Jonnie Hughes writes this week about his time spent with the Sepik tribes of Papua New Guinea (tipped off by Michael Pleyer). As part of a documentary series, Hughes visited them and then arranged for some of the tribe elders to visit Britain. Of all the different technologies they encountered in Britain, the one that had the biggest impact was the idea of putting feathers on arrows to make them fly straight. The Sepik tribes used to achieve straight flight by using very heavy arrows, but a five minute tutorial at an archery range in a local community centre gave them the technology to use lighter arrows. This meant that a hunter could carry more arrows and catch more prey.
Fletching technology is thought to date from as early as 25,000 years ago (Ötzi the Iceman had some 5,000 years ago), so seems like an unlikely candidate for a horizontally transmitted cultural artefact. Yet, with the world becoming more globalised, isolated communities are now exposed to not only modern technology, but the whole history of development that they can adopt. Indeed, as Hughes relates, the Sepik tribes are now on Facebook and have access to Wikipedia articles on archery.
This is, of course, a nightmare for people trying to study the transmission of cultural artefacts. What is the descent of fletching in the Sepik tribes? Is it horizontal transmission from modern-day British archers? Or, since the transmitter in question was re-creating traditional techniques, was it horizontal transmission from 15th century Britain (when archery was last widespread), or is it horizontal transmission from the original developers of fletching thousands of years ago? If they continue to borrow technology from wikipedia articles, which are written by dozens of people from all over the world, what is the transmission trajectroy of these ideas?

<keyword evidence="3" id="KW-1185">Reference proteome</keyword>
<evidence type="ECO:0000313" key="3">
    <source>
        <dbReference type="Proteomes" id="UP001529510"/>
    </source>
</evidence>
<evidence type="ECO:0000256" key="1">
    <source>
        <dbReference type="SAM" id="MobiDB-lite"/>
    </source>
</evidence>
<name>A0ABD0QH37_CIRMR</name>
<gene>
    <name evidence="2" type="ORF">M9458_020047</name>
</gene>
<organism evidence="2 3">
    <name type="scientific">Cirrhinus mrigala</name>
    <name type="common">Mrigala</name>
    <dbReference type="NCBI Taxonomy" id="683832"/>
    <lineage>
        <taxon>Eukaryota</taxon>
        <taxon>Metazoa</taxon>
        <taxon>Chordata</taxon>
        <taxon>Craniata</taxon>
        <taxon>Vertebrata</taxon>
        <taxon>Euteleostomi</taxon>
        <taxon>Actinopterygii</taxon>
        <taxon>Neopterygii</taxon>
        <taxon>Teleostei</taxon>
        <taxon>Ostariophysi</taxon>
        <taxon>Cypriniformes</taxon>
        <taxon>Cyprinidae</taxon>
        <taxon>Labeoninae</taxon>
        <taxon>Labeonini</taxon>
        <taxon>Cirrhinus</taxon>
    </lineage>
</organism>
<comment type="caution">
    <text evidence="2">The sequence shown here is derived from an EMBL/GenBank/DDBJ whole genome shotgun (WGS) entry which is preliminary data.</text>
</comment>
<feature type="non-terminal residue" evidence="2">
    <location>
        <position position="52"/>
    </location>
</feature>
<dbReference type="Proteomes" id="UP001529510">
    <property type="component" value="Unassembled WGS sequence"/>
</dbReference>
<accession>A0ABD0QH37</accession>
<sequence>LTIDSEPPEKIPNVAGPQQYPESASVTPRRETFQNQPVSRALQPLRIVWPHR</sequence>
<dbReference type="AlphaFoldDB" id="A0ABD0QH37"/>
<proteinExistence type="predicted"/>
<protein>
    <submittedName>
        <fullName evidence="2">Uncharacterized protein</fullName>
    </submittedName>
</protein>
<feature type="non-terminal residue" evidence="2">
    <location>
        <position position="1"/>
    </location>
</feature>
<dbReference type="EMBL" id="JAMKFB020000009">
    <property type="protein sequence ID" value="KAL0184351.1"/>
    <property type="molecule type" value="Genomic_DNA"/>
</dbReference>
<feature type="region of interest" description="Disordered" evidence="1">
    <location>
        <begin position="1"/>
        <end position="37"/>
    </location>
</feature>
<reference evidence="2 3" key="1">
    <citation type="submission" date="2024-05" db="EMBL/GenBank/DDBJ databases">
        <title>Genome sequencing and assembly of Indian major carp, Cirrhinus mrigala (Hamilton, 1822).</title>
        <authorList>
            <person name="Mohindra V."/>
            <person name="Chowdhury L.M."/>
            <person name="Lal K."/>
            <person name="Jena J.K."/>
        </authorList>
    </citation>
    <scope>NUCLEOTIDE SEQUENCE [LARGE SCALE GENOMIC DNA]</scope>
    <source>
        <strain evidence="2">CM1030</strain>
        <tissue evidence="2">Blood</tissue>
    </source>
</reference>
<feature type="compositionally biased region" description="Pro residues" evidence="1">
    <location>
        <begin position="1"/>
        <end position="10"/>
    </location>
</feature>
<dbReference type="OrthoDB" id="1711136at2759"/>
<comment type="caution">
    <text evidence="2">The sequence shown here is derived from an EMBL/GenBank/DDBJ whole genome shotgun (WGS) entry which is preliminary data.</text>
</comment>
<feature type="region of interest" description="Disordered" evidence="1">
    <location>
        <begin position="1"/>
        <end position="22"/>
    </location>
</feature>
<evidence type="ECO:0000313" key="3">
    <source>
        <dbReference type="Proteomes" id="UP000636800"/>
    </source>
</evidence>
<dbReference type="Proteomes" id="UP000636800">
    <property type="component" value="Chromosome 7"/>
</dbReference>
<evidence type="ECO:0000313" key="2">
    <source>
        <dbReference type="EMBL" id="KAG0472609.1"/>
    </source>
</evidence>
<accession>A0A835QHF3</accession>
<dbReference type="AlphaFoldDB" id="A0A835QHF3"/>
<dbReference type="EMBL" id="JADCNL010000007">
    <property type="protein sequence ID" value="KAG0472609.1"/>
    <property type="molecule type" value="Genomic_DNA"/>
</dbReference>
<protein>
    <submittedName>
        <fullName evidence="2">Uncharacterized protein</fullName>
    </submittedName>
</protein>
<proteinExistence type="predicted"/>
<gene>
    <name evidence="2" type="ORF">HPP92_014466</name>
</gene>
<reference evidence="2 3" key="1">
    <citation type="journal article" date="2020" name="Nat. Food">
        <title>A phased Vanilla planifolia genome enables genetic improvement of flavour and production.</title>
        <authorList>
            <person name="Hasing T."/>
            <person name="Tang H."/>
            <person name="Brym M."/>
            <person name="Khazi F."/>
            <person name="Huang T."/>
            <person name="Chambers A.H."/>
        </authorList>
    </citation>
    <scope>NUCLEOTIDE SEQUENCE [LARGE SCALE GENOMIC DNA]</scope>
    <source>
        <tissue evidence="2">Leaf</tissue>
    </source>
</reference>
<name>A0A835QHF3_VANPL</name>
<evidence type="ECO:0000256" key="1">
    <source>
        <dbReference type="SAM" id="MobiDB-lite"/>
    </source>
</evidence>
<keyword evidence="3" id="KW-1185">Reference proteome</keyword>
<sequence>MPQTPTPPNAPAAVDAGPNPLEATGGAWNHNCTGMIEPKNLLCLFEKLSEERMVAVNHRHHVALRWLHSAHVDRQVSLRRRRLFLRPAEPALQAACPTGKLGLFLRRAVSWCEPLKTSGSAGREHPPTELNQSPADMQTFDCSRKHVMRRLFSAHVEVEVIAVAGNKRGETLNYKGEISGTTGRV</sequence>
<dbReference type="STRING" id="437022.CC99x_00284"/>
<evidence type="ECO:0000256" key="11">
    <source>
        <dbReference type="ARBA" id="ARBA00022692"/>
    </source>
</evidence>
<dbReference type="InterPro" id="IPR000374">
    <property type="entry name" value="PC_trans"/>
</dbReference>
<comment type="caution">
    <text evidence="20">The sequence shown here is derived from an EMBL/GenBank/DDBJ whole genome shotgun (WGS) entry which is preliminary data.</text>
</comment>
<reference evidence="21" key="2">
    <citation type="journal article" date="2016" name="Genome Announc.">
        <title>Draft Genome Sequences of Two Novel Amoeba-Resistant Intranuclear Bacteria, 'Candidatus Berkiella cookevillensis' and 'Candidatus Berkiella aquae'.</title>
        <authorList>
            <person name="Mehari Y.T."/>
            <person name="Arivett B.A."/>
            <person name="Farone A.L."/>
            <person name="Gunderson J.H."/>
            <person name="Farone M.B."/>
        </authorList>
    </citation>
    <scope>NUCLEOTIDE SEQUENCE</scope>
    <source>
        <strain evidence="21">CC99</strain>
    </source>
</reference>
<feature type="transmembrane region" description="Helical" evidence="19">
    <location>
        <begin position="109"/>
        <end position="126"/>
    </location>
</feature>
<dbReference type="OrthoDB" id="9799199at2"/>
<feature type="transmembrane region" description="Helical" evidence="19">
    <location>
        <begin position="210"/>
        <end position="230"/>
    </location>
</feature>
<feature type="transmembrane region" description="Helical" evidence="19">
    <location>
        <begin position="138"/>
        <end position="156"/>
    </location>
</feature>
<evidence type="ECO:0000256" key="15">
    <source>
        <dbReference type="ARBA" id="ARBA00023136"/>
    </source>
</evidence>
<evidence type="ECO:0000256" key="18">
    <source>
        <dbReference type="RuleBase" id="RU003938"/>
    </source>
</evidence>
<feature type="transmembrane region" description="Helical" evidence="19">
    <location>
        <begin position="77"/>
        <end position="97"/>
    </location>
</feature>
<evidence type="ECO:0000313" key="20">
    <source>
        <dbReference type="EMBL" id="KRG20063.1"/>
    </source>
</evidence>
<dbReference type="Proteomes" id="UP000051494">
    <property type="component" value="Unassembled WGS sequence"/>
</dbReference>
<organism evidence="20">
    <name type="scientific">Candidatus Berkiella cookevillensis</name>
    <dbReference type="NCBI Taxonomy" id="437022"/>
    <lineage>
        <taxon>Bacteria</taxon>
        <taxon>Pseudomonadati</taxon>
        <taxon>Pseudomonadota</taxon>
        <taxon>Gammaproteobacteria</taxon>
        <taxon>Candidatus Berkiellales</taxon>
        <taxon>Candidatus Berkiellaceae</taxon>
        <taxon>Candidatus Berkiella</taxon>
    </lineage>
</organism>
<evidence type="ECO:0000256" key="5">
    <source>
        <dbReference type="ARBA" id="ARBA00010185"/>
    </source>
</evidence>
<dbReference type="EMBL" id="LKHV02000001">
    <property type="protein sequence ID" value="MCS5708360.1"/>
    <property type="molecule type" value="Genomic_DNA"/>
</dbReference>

Along with stories like the hunger-suppressing properties of Hoodia plant being transmitted from hunter-gatherers from the Kalahari to industrialised western cultures, the descent of technologies does not seem to respect cultural or historical boundaries.
Given the theme of this story, it's strange that Hughes' new book gives the impression of re-inventing the wheel. The brilliantly titled "On the Origin of Tepees: The Evolution of Ideas (and Ourselves)" has the following introduction:
Throughout history, we humans have prided ourselves on our capacity to have ideas, but perhaps this pride is misplaced. Perhaps ideas have us. After all, ideas do appear to have a life of their own. And it is they, not us, that benefit most when they are spread. Many biologists have already come to the opinion that our genes are selfish entities, tricking us into helping them to reproduce. Is it the same with our ideas?
Jonnie Hughes, a science writer and documentary filmmaker, investigates the evolution of ideas in order to find out. Adopting the role of a cultural Charles Darwin, Hughes heads off, with his brother in tow, across the Midwest to observe firsthand the natural history of ideas—the patterns of their variation, inheritance, and selection in the cultural landscape. In place of Darwin’s oceanic islands, Hughes visits the “mind islands” of Native American tribes. Instead of finches, Hughes searches for signs of natural selection among the tepees.
An evolutionary approach to cultural transmission? What a great idea.
I may be too harsh here, it actually looks like quite a fun and interesting book. Perhaps there are already orders paced on Amazon by members of the Sepik tribes.
Hughes' article: The tribesman who facebook friended me